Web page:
Colorado is the well-known home of bands like Yonder Mountain String Band, Leftover Salmon, and The String Cheese Incident, with songs that sing the praises of the beauty and majesty of the Centennial State.
“These are some of the three most influential jam-grass bands ever, and they are all from Colorado. That style was invented here. People come to Colorado because they love the lifestyle, they love to get out and be active, and jam-grass is the perfect soundtrack for that lifestyle,” says Hall. “It fits the geography,” he continued.
The jam-grass scene has exploded across the country in the last 20 years, with these Colorado bands pioneering the way. However, fans of these bands can tell you that the style is much more than straight bluegrass.
“Our sound, of course, is bluegrassy, but it has evolved over time. We continue to try to get better always, try to refine our show, to get better as musicians. Traditional bluegrass is about people taking trains, living in cabins, living on farms, none of us do that, and neither do a lot of the people we play for,” says Hall on his work with The Infamous Stringdusters.
The band plays in a style that is reminiscent of these themes musically, but the contemporary lyrics often hit home for a larger group of people. Something about the timbre of the music fits into Colorado’s society so well, situated in the west, yet at the forefront of American music.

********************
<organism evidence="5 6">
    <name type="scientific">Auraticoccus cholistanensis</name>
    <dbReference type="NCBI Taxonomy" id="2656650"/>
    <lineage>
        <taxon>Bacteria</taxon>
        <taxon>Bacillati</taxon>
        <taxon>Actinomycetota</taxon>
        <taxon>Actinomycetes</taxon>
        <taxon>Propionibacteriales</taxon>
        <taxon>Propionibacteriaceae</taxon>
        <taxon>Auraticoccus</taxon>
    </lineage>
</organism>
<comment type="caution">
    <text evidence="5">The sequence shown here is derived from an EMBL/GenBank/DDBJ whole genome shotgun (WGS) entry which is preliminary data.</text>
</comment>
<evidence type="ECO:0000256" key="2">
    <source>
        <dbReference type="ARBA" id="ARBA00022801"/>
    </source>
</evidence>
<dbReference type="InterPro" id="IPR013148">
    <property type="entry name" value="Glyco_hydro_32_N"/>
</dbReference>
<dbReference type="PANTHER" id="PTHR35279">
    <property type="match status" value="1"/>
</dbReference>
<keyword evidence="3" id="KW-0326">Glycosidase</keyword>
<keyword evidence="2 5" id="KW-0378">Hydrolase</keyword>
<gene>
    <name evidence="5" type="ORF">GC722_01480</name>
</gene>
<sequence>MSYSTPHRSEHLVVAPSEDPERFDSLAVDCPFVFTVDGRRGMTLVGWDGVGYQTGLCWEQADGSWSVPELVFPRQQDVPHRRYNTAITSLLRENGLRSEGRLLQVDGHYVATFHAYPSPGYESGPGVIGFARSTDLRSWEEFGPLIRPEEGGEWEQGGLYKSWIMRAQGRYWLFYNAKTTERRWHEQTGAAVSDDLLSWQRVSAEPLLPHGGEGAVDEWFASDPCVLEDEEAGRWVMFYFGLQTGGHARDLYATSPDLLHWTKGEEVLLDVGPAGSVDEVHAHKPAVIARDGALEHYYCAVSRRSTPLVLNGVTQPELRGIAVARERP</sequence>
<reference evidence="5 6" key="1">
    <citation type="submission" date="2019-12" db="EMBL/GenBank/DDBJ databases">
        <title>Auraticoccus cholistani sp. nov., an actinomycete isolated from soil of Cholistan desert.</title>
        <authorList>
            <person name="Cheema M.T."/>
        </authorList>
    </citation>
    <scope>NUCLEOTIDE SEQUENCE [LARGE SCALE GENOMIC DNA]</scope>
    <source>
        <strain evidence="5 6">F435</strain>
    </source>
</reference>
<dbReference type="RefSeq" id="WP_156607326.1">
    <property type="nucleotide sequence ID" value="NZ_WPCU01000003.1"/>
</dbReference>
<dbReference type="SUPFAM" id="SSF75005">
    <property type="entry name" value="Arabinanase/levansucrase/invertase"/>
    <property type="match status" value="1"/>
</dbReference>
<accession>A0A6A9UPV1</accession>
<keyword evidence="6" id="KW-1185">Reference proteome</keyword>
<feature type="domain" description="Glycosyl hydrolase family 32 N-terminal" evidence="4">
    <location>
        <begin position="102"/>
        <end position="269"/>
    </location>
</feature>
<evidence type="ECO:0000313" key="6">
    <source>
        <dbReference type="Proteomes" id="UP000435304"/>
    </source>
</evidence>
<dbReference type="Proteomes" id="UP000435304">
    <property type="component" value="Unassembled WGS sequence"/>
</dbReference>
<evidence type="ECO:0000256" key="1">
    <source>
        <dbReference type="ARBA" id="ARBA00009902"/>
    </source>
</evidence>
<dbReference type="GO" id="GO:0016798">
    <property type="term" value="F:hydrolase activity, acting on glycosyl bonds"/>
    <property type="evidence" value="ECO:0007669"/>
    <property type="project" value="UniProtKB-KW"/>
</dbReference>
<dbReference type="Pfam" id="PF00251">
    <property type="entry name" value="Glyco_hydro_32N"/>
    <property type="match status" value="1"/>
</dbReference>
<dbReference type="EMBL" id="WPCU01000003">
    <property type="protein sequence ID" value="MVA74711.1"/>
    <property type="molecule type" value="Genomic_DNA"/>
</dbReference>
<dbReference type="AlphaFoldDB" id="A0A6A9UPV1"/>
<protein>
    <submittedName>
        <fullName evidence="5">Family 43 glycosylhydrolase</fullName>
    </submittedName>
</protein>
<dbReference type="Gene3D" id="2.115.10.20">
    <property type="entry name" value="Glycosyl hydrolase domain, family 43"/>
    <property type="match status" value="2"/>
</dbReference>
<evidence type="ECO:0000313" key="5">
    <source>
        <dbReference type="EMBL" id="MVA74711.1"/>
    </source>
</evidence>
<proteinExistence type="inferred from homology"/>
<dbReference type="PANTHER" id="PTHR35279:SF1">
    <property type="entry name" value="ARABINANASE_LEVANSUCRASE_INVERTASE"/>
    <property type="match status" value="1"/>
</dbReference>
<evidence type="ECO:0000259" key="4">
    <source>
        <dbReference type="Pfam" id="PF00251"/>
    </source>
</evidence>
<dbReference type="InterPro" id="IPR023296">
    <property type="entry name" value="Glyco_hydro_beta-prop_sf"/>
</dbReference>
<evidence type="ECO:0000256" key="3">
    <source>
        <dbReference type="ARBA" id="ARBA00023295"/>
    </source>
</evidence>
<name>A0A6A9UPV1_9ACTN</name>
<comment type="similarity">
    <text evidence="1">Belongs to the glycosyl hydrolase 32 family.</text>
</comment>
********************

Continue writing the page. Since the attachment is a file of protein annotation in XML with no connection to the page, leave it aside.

Winning a “Best Bluegrass Album” Grammy award for their 2017 release Laws of Gravity catapulted the Dusters into the upper echelon of the bluegrass/jam-grass scene.
“The award itself is great and all, but it brought a little more awareness to us, you just want the opportunity to show people what you can do,” says Hall.
The Infamous Stringdusters begin their first of six Colorado shows in Telluride at the Sheridan Opera House on March 7th. While this show is sold-out, there are still five more opportunities to get some grass for that ass in Colorado.
The band plans a quick stop in Salt Lake City, then a 2-night run in Aspen at the intimate 400-person Belly-Up, on March 10th and 11th. Nestled in the Elk Mountains, people can give themselves the most quintessential Colorado experience: shred some gnar by day and watch the Dusters by night.
Then it’s over to Washington’s FoCo, a beautiful, newly renovated venue in the heart of Old Town, Fort Collins, on March 12th. Banshee Tree, an eclectic four-piece ensemble that toes the line of electric and acoustic sound, creating “earthy dance music,” will provide support for this show.
“I saw them and became a fan right away,” says Hall on Banshee Tree.
To wrap the Colorado run, the Dusters will be making their debut at Estes Park’s legendary Stanley Hotel on March 13th-14th, with Wood Belly and The Sweet Lillies as openers. Hall played on The Sweet Lillies’ last record, which produced by Leftover Salmon’s Vince Herman. Head to The Infamous Stringdusters’ website for tickets and more tour information.